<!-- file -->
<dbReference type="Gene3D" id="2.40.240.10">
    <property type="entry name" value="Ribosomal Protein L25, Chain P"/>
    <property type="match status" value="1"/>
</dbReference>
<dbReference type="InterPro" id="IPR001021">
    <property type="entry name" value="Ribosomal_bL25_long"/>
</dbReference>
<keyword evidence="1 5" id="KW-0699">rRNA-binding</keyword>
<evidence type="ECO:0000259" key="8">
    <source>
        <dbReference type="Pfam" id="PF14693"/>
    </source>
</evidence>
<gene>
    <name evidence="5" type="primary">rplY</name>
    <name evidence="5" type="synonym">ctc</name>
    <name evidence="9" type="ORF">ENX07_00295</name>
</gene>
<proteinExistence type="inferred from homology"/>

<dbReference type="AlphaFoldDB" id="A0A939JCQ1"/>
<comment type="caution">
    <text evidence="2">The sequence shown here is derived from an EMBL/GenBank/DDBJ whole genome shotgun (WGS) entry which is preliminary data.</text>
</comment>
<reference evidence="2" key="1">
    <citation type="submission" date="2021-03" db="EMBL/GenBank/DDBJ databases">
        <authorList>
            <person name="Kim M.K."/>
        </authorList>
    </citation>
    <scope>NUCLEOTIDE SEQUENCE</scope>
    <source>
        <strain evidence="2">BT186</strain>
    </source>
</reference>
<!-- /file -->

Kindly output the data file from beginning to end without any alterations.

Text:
<dbReference type="Gene3D" id="2.40.240.10">
    <property type="entry name" value="Ribosomal Protein L25, Chain P"/>
    <property type="match status" value="1"/>
</dbReference>
<dbReference type="InterPro" id="IPR001021">
    <property type="entry name" value="Ribosomal_bL25_long"/>
</dbReference>
<keyword evidence="1 5" id="KW-0699">rRNA-binding</keyword>
<evidence type="ECO:0000259" key="8">
    <source>
        <dbReference type="Pfam" id="PF14693"/>
    </source>
</evidence>
<gene>
    <name evidence="5" type="primary">rplY</name>
    <name evidence="5" type="synonym">ctc</name>
    <name evidence="9" type="ORF">ENX07_00295</name>
</gene>
<proteinExistence type="inferred from homology"/>

<dbReference type="AlphaFoldDB" id="A0A939JCQ1"/>
<comment type="caution">
    <text evidence="2">The sequence shown here is derived from an EMBL/GenBank/DDBJ whole genome shotgun (WGS) entry which is preliminary data.</text>
</comment>
<reference evidence="2" key="1">
    <citation type="submission" date="2021-03" db="EMBL/GenBank/DDBJ databases">
        <authorList>
            <person name="Kim M.K."/>
        </authorList>
    </citation>
    <scope>NUCLEOTIDE SEQUENCE</scope>
    <source>
        <strain evidence="2">BT186</strain>
    </source>
</reference>